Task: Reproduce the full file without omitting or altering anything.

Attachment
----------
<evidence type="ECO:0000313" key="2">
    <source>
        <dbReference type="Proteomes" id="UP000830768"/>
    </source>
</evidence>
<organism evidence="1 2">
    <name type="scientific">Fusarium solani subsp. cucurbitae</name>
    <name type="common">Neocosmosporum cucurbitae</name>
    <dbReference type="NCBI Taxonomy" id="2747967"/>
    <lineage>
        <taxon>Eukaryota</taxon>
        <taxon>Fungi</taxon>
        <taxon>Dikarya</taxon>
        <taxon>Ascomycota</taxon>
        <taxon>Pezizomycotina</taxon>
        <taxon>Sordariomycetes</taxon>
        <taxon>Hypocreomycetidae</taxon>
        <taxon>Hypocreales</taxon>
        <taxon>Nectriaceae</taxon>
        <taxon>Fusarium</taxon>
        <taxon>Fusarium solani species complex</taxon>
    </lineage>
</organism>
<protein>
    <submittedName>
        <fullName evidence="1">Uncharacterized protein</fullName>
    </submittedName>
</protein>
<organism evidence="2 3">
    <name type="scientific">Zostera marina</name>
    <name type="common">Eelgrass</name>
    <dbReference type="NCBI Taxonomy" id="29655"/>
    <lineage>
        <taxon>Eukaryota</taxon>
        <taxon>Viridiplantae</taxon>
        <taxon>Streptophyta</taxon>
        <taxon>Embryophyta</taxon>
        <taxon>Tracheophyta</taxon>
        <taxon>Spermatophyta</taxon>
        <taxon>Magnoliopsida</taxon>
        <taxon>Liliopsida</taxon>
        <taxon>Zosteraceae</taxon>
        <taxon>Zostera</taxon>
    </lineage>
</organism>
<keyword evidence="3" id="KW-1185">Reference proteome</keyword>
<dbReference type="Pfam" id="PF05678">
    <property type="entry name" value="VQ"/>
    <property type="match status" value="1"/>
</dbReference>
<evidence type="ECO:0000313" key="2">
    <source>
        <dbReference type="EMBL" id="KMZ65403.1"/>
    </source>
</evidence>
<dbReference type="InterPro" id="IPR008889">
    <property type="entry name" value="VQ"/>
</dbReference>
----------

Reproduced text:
<evidence type="ECO:0000313" key="2">
    <source>
        <dbReference type="Proteomes" id="UP000830768"/>
    </source>
</evidence>
<organism evidence="1 2">
    <name type="scientific">Fusarium solani subsp. cucurbitae</name>
    <name type="common">Neocosmosporum cucurbitae</name>
    <dbReference type="NCBI Taxonomy" id="2747967"/>
    <lineage>
        <taxon>Eukaryota</taxon>
        <taxon>Fungi</taxon>
        <taxon>Dikarya</taxon>
        <taxon>Ascomycota</taxon>
        <taxon>Pezizomycotina</taxon>
        <taxon>Sordariomycetes</taxon>
        <taxon>Hypocreomycetidae</taxon>
        <taxon>Hypocreales</taxon>
        <taxon>Nectriaceae</taxon>
        <taxon>Fusarium</taxon>
        <taxon>Fusarium solani species complex</taxon>
    </lineage>
</organism>
<protein>
    <submittedName>
        <fullName evidence="1">Uncharacterized protein</fullName>
    </submittedName>
</protein>
<organism evidence="2 3">
    <name type="scientific">Zostera marina</name>
    <name type="common">Eelgrass</name>
    <dbReference type="NCBI Taxonomy" id="29655"/>
    <lineage>
        <taxon>Eukaryota</taxon>
        <taxon>Viridiplantae</taxon>
        <taxon>Streptophyta</taxon>
        <taxon>Embryophyta</taxon>
        <taxon>Tracheophyta</taxon>
        <taxon>Spermatophyta</taxon>
        <taxon>Magnoliopsida</taxon>
        <taxon>Liliopsida</taxon>
        <taxon>Zosteraceae</taxon>
        <taxon>Zostera</taxon>
    </lineage>
</organism>
<keyword evidence="3" id="KW-1185">Reference proteome</keyword>
<dbReference type="Pfam" id="PF05678">
    <property type="entry name" value="VQ"/>
    <property type="match status" value="1"/>
</dbReference>
<evidence type="ECO:0000313" key="2">
    <source>
        <dbReference type="EMBL" id="KMZ65403.1"/>
    </source>
</evidence>
<dbReference type="InterPro" id="IPR008889">
    <property type="entry name" value="VQ"/>
</dbReference>